Free Speech and Institutional Responsibility

President Biddy Martin

September 8, 2013

Last weekend I had the pleasure of hearing a “point-counterpoint discussion” between two Amherst alumni, both of whom have argued before the Supreme Court in landmark civil rights cases. Paul Smith ’76 and Bert Rein ’61 explained the differences in their theories of the Constitution, gave their interpretations of the Fourteenth Amendment, and respectfully but also firmly disagreed about the wisdom of affirmative action policies in college admissions. Listening to their conversation, I was again reminded of the distinctive responsibility of colleges and universities to protect spaces for freedom of expression so that the force of argument can help us resolve the hardest of problems.  Civil, intelligent, and carefully reasoned debates like the one last weekend have become far too rare. I am glad it took place on a campus known for its intellectual rigor and holistic admissions, as well as its commitment to enrolling and educating a socio-economically, racially, and ethnically diverse student body.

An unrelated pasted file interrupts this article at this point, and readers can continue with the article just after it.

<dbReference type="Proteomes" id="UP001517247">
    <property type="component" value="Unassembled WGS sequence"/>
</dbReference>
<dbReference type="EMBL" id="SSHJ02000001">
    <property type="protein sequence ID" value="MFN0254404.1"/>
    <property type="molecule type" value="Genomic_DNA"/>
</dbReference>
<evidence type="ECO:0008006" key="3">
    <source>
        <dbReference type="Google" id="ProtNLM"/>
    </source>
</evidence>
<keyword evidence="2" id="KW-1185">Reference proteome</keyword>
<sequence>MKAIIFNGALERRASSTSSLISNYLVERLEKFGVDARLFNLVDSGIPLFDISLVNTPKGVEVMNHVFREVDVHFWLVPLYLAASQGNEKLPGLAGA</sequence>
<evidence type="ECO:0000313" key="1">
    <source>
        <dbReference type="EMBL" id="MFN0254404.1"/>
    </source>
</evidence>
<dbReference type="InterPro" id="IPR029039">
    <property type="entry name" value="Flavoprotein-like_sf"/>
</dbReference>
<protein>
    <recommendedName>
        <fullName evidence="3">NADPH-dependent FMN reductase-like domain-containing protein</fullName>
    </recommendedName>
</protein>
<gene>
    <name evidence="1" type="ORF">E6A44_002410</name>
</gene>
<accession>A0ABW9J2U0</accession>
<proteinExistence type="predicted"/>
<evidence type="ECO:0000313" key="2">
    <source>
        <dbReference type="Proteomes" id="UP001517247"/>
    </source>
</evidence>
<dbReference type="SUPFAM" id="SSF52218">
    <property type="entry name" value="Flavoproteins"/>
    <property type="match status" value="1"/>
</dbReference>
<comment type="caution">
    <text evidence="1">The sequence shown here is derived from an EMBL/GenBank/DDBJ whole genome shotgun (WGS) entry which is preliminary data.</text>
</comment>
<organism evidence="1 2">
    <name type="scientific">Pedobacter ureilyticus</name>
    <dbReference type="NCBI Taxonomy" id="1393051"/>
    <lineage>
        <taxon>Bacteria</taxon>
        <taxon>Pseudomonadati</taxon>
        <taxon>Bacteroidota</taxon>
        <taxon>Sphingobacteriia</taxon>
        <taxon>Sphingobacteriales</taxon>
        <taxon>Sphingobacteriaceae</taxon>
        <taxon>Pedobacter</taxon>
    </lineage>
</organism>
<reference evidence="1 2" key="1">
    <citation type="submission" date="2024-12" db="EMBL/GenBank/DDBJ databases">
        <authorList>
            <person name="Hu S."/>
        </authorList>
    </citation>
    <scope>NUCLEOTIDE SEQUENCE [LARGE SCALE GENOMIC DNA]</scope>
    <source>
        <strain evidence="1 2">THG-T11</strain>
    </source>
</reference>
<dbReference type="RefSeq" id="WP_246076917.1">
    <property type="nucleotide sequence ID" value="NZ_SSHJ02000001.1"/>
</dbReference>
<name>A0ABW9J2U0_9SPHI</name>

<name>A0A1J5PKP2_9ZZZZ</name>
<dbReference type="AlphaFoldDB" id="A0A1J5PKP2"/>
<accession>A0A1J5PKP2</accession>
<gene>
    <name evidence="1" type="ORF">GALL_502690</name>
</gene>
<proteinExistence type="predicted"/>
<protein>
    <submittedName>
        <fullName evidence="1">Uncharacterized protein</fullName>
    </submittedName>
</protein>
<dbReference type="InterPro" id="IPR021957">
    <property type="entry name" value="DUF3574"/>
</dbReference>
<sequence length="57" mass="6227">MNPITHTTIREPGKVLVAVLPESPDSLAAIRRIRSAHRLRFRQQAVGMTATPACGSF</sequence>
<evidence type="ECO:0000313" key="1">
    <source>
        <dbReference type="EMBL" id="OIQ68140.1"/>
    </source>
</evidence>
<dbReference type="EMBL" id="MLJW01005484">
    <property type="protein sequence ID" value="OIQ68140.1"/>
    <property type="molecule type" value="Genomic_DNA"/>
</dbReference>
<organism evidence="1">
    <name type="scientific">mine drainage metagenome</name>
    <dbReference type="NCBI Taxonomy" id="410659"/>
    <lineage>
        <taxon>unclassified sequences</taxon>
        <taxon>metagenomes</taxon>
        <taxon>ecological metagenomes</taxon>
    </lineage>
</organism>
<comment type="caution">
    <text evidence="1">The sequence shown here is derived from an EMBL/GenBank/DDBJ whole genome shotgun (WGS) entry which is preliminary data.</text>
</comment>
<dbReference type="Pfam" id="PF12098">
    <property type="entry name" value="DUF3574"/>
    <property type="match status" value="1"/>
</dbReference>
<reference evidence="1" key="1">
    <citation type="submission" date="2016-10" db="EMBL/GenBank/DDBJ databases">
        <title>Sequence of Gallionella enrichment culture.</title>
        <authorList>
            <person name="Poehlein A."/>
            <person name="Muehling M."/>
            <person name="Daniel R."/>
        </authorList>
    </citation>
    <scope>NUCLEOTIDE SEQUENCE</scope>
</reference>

First George Washington. Now Biddy Martin.

By Emily Gold Boutilier

What does Biddy Martin have in common with Hillary Clinton, Paul McCartney and Clint Eastwood? All are among the 220 newest members of the American Academy of Arts and Sciences. Inducted at a gala in Cambridge, Mass., in October, the Amherst president joined a field of new members that also includes founder Jeffrey Bezos, businesswoman and philanthropist Melinda Gates, playwright Neil Simon and former Amherst President Anthony W. Marx.


Amherst President Biddy Martin Inducted into American Academy of Arts and Sciences

Submitted on Monday, 10/8/2012, at 5:22 PM

This weekend, Amherst College President Biddy Martin—joining a diverse group of academics, politicians and international celebrities—was inducted into one of the nation’s most prestigious honorary societies, the American Academy of Arts and Sciences.